Extended Feature Pyramid Network for Small Object Detection

03/16/2020 ∙ by Chunfang Deng, et al. ∙ Zhejiang University 0

Small object detection remains an unsolved challenge because it is hard to extract information of small objects with only a few pixels. While scale-level corresponding detection in feature pyramid network alleviates this problem, we find feature coupling of various scales still impairs the performance of small objects. In this paper, we propose extended feature pyramid network (EFPN) with an extra high-resolution pyramid level specialized for small object detection. Specifically, we design a novel module, named feature texture transfer (FTT), which is used to super-resolve features and extract credible regional details simultaneously. Moreover, we design a foreground-background-balanced loss function to alleviate area imbalance of foreground and background. In our experiments, the proposed EFPN is efficient on both computation and memory, and yields state-of-the-art results on small traffic-sign dataset Tsinghua-Tencent 100K and small category of general object detection dataset MS COCO.



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1 Introduction

Object detection is a fundamental task of many advanced computer vision problems such as segmentation, image caption and video understanding. Over the past few years, rapid development of deep learning has boosted the popularity of CNN-based detectors, which mainly include two-stage pipelines 

[8, 7, 28, 5] and one-stage pipelines [24, 27, 20]. Although these general object detectors have improved accuracy and efficiency substantially, they still perform poorly when detecting small objects with a few pixels. Since CNN uses pooling layers repeatedly to extract advanced semantics, the pixels of small objects can be filtered out during the downsampling process.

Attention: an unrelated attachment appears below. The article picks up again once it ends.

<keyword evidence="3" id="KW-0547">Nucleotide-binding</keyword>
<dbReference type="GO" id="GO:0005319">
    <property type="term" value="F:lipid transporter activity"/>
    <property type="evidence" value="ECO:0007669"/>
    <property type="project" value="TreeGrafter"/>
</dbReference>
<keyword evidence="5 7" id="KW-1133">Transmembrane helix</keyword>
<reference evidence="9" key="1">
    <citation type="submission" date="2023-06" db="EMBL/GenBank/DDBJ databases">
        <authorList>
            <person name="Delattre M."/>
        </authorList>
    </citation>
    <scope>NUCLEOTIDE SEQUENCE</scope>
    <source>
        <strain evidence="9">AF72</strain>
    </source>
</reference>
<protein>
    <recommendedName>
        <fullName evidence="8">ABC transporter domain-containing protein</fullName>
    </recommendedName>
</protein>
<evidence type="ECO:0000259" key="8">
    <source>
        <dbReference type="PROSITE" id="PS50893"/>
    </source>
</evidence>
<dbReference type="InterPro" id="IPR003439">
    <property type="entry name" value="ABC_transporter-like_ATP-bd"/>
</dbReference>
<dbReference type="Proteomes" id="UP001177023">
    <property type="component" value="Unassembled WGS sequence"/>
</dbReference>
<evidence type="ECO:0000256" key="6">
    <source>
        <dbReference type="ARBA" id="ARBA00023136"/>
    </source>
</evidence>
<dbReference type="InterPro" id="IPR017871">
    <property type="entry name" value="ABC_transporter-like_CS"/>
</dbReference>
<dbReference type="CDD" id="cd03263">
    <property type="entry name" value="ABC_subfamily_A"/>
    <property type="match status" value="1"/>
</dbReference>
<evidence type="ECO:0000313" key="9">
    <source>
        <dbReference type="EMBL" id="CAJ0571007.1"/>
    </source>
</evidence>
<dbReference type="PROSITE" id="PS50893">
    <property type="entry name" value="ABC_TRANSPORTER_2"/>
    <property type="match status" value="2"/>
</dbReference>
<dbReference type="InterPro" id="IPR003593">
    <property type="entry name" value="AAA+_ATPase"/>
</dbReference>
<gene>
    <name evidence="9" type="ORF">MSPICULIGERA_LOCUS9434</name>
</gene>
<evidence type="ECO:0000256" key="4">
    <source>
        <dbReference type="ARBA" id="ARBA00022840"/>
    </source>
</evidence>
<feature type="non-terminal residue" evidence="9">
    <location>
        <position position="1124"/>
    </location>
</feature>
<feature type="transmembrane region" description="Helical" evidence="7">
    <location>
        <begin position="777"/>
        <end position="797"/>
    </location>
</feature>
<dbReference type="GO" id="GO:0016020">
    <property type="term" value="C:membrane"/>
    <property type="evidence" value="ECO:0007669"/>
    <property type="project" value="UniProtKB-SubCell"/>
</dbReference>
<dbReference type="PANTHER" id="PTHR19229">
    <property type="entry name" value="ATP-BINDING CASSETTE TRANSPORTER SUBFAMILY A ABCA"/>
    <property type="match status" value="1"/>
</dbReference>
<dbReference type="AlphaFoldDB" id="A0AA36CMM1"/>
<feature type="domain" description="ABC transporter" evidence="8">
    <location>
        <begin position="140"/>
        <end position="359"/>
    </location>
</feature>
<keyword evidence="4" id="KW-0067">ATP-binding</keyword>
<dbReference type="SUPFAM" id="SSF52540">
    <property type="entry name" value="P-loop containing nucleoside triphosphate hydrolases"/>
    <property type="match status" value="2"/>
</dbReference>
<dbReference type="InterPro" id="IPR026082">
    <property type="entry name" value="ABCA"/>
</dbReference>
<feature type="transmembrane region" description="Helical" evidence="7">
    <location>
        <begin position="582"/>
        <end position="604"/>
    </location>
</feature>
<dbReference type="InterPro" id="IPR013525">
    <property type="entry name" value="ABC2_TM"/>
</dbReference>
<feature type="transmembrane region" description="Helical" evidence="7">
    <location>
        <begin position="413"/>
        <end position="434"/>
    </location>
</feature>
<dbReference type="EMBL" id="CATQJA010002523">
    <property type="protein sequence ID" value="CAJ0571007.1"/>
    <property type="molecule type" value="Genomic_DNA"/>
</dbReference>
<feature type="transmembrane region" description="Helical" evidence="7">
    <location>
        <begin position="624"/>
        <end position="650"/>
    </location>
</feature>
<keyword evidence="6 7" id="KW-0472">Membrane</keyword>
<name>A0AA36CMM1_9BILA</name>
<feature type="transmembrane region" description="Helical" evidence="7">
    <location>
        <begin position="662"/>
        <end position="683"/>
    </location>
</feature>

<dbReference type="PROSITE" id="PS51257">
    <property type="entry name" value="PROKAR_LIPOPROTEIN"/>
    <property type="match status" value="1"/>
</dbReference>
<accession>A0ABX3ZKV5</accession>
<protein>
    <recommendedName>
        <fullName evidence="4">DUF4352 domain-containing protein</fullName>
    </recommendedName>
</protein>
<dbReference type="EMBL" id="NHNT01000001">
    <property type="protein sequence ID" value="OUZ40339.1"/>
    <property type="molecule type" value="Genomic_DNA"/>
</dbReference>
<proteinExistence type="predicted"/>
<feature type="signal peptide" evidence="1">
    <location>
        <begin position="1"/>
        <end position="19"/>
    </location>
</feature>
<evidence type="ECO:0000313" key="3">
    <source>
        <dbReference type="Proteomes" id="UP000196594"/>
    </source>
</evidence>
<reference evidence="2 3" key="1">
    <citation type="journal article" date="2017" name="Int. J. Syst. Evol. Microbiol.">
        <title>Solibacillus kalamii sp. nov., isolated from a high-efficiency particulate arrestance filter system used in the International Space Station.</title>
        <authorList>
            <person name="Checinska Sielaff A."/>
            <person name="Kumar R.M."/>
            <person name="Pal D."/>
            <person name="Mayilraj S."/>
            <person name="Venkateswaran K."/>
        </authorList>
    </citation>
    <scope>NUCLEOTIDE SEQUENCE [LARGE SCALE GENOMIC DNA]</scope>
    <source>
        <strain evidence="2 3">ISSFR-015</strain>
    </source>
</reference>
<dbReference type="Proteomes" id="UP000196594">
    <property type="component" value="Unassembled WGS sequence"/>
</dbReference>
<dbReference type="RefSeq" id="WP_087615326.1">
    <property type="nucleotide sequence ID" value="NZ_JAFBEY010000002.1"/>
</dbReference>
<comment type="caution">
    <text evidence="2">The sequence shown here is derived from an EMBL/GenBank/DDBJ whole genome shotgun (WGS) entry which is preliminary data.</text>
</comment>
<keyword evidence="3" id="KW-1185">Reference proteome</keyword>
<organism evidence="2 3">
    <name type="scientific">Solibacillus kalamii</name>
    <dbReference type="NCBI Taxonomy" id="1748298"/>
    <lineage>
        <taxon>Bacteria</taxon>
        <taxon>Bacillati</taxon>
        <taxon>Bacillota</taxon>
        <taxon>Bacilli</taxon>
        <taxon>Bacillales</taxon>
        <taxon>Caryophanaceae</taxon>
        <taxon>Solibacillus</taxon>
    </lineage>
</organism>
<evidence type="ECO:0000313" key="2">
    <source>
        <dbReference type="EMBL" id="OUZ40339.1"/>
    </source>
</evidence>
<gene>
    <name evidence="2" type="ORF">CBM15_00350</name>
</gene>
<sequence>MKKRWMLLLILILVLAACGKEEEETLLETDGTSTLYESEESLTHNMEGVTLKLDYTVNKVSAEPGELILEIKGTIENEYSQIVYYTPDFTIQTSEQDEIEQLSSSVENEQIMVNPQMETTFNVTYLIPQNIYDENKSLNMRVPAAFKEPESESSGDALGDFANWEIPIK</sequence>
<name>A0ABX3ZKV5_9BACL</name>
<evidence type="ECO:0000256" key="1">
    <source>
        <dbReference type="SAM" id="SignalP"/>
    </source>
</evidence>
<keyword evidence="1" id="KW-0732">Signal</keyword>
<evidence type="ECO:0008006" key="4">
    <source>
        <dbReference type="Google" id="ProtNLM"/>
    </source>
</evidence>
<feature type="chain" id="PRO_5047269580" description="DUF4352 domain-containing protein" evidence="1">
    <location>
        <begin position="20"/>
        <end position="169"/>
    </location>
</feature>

(a) Mapping between pyramid level and proposal size in vanilla FPN detectors.
(b) Detection performance of original and our on Tsinghua-Tencent 100K.
Figure 1: The drawback of small object detection in vanilla FPN detectors. (a)Feature Coupling: Both small and medium objects are detected on the lowest level () of FPN. (b)Poor Performance of Small Objects on : The detection performance of varies with scale, and the average precision (AP) and average recall (AR) decline sharply when instances turn small. The extended pyramid level in our EFPN mitigates this performance drop

Utilization of low-level features is one way to pick up information about small objects. Feature pyramid network (FPN) [19]

is the first method to enhance features by fusing features from different levels and constructing feature pyramids, where upper feature maps are responsible for larger object detection, and lower feature maps are responsible for smaller object detection. Despite FPN improves multi-scale detection performance, the heuristic mapping mechanism between pyramid level and proposal size in FPN detectors may confuse small object detection. As shown in Fig. 

1(a), small-sized objects must share the same feature map with medium-sized objects and some large-sized objects, while easy cases like large-sized objects can pick features from a suitable level. Besides, as shown in Fig. 1(b), the detection accuracy and recall of the FPN bottom layer fall dramatically as the object scale decreases. Fig.1 suggests that, feature coupling across scales in vanilla FPN detectors still degenerates the ability of small object detection.

Intuitively, another way of compensating for the information loss of small objects is to increase the feature resolution. Thus some super-resolution (SR) methods are introduced to object detection. Early practices [11, 3]

directly super-resolve the input image, but the computational cost of feature extraction in the following network would be expensive. Li et al. 

[14] introduce GAN [10] to lift features of small objects to higher resolution. Noh et al. [25] use high-resolution target features to supervise SR of the whole feature map containing context information. These feature SR methods avoid adding to the burden of the CNN backbone, but they imagine the absent details only on the basis of the low-resolution feature map, and neglect credible details encoded in other features of backbones. Hence, they are inclined to fabricate fake textures and artifacts on CNN features, causing false positives.